January 13, 2000: Steve Jobs’ longtime frenemy Bill Gates steps down from his role as Microsoft CEO, a month after his company’s stock hits its all-time high.
The news coincides with a turning point in the long-running battle between the two tech powerhouses. Microsoft begins a long decline from its previous dominance, while Apple continues its rise to the top.
November 21, 1985: Following Steve Jobs’ departure, Apple comes close to signing its own death warrant by licensing the Macintosh’s look and feel to Microsoft.
The deal, between Microsoft co-founder Bill Gates and Apple CEO John Sculley, comes hot on the heels of the Windows operating system’s release. The pact gives Microsoft a “non-exclusive, worldwide, royalty-free, perpetual, nontransferable license to use [parts of the Mac technology] in present and future software programs, and to license them to and through third parties for use in their software programs.”
August 26, 1991: In their first joint interview, Steve Jobs and Bill Gates trade barbs and debate “the future of the PC” in Fortune magazine.
The spirited discussion marks 10 years since the first IBM PC shipped. The piece also looks at what the future holds for both men — described as the former “boy wonders of computing, now thirtysomething.”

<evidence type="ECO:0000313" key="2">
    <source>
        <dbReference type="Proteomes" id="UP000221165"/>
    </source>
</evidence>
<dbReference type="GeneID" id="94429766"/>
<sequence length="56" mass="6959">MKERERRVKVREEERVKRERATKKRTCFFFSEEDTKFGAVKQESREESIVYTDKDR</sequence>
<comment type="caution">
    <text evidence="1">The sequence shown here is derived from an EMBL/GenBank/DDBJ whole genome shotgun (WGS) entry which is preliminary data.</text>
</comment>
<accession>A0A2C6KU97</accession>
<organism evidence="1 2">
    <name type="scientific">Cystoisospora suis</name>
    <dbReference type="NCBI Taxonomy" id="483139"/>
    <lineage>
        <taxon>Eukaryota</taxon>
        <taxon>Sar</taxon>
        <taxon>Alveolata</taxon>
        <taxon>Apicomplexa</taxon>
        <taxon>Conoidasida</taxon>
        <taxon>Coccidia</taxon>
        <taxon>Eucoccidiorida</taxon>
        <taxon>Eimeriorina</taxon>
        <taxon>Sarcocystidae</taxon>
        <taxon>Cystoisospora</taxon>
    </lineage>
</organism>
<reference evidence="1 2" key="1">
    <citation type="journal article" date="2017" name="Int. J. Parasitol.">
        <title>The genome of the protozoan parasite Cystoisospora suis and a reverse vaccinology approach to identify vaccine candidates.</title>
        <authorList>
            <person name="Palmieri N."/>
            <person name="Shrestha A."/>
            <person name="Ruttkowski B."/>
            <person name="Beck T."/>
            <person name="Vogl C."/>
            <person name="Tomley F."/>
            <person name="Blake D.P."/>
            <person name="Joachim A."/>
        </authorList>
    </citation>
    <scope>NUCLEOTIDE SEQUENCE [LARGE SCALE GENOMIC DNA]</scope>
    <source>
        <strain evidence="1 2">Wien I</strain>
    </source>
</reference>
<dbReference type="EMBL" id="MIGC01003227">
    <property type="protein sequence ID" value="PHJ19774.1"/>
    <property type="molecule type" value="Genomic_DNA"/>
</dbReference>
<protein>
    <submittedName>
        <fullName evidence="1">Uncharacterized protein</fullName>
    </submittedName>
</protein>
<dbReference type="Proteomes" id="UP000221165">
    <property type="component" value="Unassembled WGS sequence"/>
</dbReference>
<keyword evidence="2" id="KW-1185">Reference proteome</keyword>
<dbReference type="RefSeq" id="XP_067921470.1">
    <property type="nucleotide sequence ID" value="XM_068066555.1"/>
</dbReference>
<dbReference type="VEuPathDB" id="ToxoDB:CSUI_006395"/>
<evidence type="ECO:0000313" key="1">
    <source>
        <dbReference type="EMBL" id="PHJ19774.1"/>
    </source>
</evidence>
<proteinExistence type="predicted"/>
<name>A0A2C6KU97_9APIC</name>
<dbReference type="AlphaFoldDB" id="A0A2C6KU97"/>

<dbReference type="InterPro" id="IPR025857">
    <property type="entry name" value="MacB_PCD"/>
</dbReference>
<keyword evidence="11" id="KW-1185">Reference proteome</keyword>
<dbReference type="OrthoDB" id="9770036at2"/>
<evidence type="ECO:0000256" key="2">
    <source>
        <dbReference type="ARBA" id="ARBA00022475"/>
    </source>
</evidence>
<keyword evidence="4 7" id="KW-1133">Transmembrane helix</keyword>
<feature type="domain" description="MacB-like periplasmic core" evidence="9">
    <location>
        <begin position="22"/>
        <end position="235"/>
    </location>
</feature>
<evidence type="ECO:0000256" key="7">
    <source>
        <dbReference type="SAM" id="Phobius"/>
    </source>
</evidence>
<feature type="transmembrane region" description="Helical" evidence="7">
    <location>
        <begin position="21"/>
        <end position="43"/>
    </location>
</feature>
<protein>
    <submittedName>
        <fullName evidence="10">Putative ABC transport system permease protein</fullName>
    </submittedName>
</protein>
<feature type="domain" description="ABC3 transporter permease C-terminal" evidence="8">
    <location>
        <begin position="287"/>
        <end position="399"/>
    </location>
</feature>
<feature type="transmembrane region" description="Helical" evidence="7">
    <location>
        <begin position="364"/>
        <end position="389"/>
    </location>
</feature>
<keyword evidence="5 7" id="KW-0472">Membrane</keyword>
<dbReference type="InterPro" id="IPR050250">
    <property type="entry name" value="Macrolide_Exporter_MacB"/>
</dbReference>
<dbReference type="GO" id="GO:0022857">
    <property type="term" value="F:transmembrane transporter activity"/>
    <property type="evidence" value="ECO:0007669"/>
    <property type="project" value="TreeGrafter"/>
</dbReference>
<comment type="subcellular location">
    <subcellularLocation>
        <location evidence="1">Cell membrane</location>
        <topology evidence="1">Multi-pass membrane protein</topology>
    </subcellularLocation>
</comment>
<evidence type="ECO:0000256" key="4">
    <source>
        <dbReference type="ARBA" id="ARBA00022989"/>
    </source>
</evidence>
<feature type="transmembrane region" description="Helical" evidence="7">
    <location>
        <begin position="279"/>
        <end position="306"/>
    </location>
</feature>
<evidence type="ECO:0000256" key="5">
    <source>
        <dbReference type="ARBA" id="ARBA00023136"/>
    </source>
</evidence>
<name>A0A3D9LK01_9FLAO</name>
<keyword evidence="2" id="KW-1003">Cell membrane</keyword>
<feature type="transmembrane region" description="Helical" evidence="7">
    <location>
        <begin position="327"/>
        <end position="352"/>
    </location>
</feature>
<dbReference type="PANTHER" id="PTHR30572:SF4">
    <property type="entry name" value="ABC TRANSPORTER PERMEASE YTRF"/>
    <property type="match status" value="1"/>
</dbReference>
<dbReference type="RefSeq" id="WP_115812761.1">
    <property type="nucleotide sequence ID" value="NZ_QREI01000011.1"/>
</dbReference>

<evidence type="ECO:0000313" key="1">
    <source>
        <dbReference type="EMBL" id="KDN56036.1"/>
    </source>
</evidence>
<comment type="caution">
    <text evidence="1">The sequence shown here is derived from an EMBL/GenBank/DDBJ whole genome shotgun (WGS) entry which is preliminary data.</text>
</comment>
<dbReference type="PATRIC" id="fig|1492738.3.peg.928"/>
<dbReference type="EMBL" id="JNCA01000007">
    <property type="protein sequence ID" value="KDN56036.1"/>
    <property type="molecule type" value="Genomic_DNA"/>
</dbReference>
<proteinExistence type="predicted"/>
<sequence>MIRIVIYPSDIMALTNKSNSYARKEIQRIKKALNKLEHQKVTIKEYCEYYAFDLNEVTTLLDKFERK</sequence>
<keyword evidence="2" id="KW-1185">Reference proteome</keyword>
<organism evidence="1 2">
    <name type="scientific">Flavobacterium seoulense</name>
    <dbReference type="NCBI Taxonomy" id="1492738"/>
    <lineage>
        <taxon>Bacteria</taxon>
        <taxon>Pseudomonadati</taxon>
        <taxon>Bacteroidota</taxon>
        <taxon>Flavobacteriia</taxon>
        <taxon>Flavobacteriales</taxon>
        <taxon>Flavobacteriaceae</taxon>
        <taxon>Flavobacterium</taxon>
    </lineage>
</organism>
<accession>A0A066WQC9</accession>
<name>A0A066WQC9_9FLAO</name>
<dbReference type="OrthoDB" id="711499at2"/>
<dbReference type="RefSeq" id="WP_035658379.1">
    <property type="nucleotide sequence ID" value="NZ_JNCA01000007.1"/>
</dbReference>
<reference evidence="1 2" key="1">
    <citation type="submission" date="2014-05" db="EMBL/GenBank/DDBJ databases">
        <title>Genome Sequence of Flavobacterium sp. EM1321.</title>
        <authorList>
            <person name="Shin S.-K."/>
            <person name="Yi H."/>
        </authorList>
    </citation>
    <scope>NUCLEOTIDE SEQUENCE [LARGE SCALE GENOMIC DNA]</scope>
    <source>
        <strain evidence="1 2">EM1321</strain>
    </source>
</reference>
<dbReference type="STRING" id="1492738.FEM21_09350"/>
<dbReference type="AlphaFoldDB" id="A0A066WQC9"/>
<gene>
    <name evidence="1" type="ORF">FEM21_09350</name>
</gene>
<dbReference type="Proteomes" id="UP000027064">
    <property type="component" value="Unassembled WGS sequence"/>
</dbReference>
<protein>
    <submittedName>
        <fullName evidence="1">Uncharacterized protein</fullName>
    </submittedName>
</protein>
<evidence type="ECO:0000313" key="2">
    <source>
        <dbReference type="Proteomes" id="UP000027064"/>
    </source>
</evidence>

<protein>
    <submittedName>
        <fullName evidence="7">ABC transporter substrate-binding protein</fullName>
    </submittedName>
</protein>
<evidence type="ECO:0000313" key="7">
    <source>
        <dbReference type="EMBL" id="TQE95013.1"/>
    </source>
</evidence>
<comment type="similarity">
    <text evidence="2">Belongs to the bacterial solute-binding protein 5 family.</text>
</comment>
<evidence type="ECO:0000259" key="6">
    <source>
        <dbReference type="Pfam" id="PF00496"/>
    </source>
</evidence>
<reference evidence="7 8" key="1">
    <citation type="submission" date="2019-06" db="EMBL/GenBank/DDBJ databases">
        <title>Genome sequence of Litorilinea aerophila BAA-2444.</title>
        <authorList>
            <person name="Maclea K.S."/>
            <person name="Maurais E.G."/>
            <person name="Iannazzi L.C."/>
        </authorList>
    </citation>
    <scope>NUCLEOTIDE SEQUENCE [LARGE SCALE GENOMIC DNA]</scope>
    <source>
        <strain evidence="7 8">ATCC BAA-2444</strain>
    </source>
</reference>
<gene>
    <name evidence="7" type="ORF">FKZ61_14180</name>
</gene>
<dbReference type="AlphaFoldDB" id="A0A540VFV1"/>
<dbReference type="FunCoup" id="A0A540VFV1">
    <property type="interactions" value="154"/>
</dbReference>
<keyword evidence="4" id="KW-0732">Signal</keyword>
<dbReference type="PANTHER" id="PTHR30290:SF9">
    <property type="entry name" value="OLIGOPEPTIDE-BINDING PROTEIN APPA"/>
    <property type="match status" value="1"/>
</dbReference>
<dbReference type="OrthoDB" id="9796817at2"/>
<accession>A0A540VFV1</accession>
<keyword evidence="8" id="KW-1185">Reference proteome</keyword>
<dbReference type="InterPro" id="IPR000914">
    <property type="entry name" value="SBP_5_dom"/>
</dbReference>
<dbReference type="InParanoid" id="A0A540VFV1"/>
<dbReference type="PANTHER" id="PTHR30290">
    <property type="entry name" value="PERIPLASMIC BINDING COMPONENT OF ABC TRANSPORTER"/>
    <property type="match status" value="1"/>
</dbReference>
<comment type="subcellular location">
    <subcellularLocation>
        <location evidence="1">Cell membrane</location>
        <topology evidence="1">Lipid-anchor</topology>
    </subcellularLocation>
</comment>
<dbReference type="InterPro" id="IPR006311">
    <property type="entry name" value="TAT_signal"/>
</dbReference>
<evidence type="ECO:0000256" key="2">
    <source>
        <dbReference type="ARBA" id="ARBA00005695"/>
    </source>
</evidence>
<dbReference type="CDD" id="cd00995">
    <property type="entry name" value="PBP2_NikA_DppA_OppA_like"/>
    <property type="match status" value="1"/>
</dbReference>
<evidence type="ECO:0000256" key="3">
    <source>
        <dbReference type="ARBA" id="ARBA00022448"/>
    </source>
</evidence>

August 21, 2008: Microsoft recruits comedian Jerry Seinfeld for a series of ads. It’s a naked attempt to shake the company’s reputation as a stodgy oldster (as opposed to Apple’s trendsetting hipster image).
Microsoft pays Seinfeld a reported $10 million for the ads. However, thanks to the Mac’s appearance in virtually every episode of Seinfeld over the years, the comedian remains the world’s most famous Apple fanboy.
August 14, 1991: As Apple and Microsoft head to court to battle each other, the tide begins to turn against Cupertino and its claims that Windows unlawfully copies the look and feel of Mac OS.
The case concerns whether key elements of Apple’s operating system are original enough for copyright protection. The decision turns out to be a major blow against Apple — and the start of the company’s 1990s decline.